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Senate Democrats may cut Mayorkas impeachment trial short

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A growing number of Senate Democrats said they support dismissing the upcoming impeachment trial for Homeland Security Secretary Alejandro Mayorkas — a move that would effectively end the trial within minutes.

A motion to dismiss the Mayorkas impeachment articles would only take a simple majority to pass in the Senate, where Democrats hold 51 seats. Even some Democratic centrists are already for dismissing the trial altogether, voiding months of work over in the Republican-controlled House.

“Absolutely,” retiring Sen. Joe Manchin (D-W.Va.) said on whether he’d support a motion to dismiss. “Immediately that should be done. It’s ridiculous.”

Sen. Jon Tester (D-Mont.), who is one of Republicans’ top targets in November, also said he’d support a motion to dismiss, arguing there are better ways for the Senate to use its time.

“I think it’s much more important to keep the government open,” Tester said. “Much more important to secure the southern border.”

The results of the trial — if it goes forward — are considered a foregone conclusion. Senate Democrats have dubbed the Mayorkas impeachment as a sham and are eager to get it off their plates as quickly as possible. The House narrowly passed the impeachment articles, which accused Mayorkas of breach of public trust in his handling of the border and refusing to comply with the law.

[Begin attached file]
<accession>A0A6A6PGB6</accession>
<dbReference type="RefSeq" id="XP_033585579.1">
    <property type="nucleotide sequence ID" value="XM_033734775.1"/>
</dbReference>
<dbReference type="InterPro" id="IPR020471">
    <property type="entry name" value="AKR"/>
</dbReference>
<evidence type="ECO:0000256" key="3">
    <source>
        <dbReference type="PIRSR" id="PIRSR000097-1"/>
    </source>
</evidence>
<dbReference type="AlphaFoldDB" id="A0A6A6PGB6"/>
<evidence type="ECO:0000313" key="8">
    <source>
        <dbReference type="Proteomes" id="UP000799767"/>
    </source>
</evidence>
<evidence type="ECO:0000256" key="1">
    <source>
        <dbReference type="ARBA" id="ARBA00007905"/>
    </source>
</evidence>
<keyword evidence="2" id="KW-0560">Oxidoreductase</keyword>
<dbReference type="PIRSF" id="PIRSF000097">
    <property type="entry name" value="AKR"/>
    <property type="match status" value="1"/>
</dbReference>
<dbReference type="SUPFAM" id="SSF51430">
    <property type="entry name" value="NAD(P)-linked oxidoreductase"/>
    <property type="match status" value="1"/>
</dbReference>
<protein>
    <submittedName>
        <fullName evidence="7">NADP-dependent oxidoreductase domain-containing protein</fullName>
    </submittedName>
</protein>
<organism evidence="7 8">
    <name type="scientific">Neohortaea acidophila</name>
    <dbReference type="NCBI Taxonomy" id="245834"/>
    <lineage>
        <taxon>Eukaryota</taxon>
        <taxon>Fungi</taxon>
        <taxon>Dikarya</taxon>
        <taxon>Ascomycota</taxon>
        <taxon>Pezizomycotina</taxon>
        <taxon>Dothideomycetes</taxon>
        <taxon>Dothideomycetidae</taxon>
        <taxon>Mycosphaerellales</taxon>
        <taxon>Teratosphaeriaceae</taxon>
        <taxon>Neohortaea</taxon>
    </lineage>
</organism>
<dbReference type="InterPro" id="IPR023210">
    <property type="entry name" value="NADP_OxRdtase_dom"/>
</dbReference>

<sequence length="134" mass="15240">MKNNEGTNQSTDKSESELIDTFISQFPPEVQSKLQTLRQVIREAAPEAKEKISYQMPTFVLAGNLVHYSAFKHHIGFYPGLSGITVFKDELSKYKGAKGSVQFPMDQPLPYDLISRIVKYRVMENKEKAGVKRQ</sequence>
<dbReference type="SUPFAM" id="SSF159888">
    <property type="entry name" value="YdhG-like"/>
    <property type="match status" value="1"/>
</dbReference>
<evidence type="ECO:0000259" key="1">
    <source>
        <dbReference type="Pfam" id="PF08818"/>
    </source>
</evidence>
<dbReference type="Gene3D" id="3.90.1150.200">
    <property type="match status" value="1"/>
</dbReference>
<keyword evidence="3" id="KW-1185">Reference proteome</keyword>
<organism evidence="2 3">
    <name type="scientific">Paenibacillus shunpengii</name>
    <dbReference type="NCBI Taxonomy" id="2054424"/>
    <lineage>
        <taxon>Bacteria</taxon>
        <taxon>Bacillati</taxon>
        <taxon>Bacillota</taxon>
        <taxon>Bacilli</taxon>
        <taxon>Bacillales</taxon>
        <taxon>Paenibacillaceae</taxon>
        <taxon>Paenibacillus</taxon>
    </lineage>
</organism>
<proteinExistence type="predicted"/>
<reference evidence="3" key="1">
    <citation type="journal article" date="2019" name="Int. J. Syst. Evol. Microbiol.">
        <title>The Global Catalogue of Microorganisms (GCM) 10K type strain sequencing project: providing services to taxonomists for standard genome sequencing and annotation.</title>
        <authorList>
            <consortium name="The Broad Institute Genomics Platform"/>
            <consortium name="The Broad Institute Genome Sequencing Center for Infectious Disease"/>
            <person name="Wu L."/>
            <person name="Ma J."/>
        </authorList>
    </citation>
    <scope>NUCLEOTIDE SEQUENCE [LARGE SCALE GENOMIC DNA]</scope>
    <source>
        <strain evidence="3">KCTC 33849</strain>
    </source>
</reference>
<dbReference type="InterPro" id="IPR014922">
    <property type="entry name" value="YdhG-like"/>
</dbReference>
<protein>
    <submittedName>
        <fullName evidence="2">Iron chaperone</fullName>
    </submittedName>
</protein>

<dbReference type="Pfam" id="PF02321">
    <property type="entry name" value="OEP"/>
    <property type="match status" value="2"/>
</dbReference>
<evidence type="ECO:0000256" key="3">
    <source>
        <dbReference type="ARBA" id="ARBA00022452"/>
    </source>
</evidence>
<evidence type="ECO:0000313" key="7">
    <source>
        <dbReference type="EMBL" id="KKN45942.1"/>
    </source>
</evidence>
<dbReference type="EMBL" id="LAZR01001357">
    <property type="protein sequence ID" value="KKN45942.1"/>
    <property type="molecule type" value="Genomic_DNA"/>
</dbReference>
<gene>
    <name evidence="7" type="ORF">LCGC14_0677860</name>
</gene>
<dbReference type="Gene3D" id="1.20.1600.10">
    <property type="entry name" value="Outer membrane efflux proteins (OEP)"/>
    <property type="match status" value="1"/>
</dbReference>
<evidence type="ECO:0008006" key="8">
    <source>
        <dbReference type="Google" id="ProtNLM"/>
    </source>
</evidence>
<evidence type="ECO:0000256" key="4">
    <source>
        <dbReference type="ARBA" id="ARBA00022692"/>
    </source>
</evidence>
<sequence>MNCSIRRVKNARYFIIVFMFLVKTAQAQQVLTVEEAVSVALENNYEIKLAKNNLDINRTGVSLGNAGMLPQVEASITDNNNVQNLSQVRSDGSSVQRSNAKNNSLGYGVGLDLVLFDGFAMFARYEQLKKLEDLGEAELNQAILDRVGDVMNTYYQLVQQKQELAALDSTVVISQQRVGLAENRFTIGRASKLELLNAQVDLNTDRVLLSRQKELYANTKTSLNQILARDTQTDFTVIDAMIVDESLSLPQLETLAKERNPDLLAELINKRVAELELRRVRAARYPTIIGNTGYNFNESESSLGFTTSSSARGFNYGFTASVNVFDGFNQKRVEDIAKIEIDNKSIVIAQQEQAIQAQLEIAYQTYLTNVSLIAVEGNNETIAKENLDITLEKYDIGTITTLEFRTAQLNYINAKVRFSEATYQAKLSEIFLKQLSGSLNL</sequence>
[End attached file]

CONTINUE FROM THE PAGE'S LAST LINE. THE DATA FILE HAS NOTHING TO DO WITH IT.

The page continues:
“I’d be glad to see a motion to dismiss,” said Sen. Elizabeth Warren (D-Mass.). “The Mayorkas impeachment is nothing but political theater from a Republican Party that can’t do any real legislative work.”

Several Senate Republicans have also cast doubt on the merits of impeaching Mayorkas, though conservatives have pushed for a full trial and have made it clear they’ll blast Democrats for skipping through it.

Despite Democrats’ confidence that they have the votes to dismiss the trial, they’re still warily watching the House. Republican impeachment managers have not yet sent over their impeachment articles, which would kick start the trial in the Senate. It’s unlikely the articles are sent over this week amid a mess of government funding negotiations, according to a source familiar.

Once the House sends over its impeachment articles, a trial could bog down Senate proceedings until leaders move to dismiss it or shunt it to a committee.

It’s not yet clear if Senate Majority Leader Chuck Schumer would support a motion to dismiss or other measures that could stump the length of the Senate trial. If a trial does occur, Sen. Patty Murray (D-Wash.) is slated to preside.

“I certainly would support a motion to dismiss because it’s just very, very political,” said Sen. Debbie Stabenow (D-Mich.), the No. 3 Senate Democrat. “And we’ve got so many important things coming up.”

Burgess Everett contributed to this report.